14. Do you know if they were broadcasted in foreign TVs? Did you got any feedback about this?

I haven’t heard of our videos making it to any foreign channels, but here in Estonia they have been broadcasts many times. We will try to make a stronger promotional campaign for the new video, and send out some of the older videos in the process — maybe some will make it to television networks of other countries. Anyone interested and willing to help us out in this matter is welcome to get in touch.

15. You have been quite an active band with a few dates in foreign countries. Don’t you fell that Loits it’s reaching a point that needs a proper European tour to expand its dimension and who knows a record deal in a bigger label?

Yes, Loits desperately needs both a European tour as well as, let’s face it, the support of a bigger record company. I can’t predict how long we’ll be able to manage everything by ourselves.

In the beginning of the year, we shook hands with the Portuguese agency Icon Music. Alas, our cooperation thus far has not resulted in an actual tour. I really hope things will get better in the future.

We’ve also held talks with record labels somewhat greater in girth than Nailboard Records or Ledo Takas, but nothing tangible has come of any of this. Still, I’m really seeing a bright future in this regard as well. All things come in their own time. We might even be able to take Nailboard Records to the next level — this is a goal I’m working for pretty much from morning till night. Then it would not be necessary to change the label.

16. Your cooperation with Nailboard Records passes the mere point of been the label where your band is signed in to a deeper relation. If I’m not mistaken you work also in Nailboard records correct? What do you do?

You’re not mistaken, I do indeed work as a manager for Nailboard Records. I’ve been active in the metal scene for over 20 years, so when hyper.records decided to found a small metal label, it came as no big surprise when they asked for my help in dealing with these things. I had lead a number of similar projects in the past, so I utilized the contacts and know-how thus accumulated into this new task. This meant a great deal to the local scene. Nailboard Records has taken most of the noteworthy local bands that have toiled in the field for over a decade and given them a chance to develop further, which they have indeed taken. Today, I would not hesitate to take any of them abroad.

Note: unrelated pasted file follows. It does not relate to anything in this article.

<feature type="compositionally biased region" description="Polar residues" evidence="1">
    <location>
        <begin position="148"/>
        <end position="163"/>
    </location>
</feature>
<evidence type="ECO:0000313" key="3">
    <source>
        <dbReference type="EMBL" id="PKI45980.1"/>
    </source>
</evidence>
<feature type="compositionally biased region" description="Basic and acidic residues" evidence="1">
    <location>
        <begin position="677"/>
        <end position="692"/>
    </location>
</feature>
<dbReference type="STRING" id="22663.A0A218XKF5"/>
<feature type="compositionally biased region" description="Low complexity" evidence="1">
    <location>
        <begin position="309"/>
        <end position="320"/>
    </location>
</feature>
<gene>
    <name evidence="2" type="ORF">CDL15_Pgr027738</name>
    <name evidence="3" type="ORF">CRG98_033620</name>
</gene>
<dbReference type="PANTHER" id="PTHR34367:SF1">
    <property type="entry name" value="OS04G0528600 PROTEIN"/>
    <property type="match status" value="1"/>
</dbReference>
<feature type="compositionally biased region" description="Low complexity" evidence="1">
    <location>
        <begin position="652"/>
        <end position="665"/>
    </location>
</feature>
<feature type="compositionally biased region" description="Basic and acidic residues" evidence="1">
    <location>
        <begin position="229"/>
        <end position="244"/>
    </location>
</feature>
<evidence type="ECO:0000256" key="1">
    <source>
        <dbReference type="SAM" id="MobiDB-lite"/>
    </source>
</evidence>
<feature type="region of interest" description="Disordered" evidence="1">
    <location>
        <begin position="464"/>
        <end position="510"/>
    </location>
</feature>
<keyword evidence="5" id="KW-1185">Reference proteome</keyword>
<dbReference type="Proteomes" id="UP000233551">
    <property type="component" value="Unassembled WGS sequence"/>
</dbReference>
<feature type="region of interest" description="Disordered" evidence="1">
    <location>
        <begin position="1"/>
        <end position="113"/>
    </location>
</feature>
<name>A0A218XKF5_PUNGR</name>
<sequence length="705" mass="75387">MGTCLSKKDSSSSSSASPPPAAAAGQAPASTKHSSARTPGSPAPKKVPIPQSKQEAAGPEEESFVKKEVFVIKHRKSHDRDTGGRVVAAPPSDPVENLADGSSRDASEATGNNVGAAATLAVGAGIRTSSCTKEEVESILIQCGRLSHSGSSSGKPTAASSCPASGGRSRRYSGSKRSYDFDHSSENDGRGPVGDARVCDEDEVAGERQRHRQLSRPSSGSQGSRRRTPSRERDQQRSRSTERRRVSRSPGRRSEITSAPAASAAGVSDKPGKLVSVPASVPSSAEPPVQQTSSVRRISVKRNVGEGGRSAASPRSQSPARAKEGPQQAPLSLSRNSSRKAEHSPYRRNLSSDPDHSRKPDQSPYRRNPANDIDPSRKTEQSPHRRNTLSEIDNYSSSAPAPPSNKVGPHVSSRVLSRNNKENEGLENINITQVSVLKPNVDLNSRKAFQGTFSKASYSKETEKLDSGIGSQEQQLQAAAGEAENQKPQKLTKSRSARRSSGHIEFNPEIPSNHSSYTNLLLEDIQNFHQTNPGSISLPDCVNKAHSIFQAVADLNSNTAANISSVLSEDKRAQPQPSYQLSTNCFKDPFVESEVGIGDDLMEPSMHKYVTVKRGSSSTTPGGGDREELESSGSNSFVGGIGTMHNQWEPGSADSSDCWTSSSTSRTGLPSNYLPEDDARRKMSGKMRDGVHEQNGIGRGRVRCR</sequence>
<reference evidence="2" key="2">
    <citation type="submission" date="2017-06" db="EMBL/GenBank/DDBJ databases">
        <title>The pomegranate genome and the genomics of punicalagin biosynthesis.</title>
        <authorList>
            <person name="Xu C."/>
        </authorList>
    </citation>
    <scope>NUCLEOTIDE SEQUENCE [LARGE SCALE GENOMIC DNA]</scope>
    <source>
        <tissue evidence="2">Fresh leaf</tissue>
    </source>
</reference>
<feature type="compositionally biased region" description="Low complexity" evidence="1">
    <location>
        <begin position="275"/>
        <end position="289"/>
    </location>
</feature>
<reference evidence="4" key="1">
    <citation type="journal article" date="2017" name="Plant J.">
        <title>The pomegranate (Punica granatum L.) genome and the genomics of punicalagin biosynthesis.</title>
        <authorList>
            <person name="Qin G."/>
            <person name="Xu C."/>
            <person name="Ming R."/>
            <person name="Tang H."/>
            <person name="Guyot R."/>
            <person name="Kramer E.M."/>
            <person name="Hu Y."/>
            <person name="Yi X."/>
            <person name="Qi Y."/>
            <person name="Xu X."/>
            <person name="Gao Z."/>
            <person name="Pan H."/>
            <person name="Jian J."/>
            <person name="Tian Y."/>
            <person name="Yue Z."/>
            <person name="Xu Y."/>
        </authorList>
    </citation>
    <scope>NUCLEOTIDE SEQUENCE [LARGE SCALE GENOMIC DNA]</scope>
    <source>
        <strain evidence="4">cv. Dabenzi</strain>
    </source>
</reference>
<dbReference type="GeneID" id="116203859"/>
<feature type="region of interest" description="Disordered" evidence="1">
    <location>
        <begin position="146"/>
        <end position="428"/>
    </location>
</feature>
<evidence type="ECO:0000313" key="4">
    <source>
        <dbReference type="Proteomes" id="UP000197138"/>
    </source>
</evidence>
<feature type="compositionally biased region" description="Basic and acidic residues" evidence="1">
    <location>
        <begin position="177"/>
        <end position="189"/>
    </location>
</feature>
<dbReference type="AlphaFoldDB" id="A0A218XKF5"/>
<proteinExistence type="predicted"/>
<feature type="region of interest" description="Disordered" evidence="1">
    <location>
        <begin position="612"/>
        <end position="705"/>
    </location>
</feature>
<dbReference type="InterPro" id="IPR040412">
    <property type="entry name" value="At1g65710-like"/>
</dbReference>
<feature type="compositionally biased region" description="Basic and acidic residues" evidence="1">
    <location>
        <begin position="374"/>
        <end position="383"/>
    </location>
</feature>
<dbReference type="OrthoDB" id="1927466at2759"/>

After the release of “Vere kutse kohustab”, Loits received many offers from small-time labels. Still, joining our fate with Nailboard Records, at least for a time, seemed the most reasonable thing to do.

17. Do you think that this gives you a better vision of the business itself and more control of your band?

On the one hand, it’s easier to be under a label that you know practically everything about. This makes all the contracts become so much more flexible. On the other hand, sometimes it really is a shame to see how much of what the band needs remains undone simply because the label is too small and young. I must admit that Loits and Nailboard are very strongly interconnected through my person. Indeed, it was mainly the contacts of Loits that were transferred to Nailboard, and until this very day a big portion of Nailboard’s contacts from abroad are established thanks to Loits.

18. Well Lembetu thanks a lot for this interesting talk. Is there any last minute news regarding Loits?

By the time this issue goes to print, Loits will be playing the Green Christmas festival together with such greats as Paradise Lost, Liquido, Caliban, Dagoba, U.D.O., Samael, Hatesphere, Mustasch, Neaera, etc. Keep your fingers crossed and hope that we can tour Europe next year, and see you at your local venue then! Flak’n’roll!

Author: Nuno Santos
Zine: Ancient Ceremonies Magazine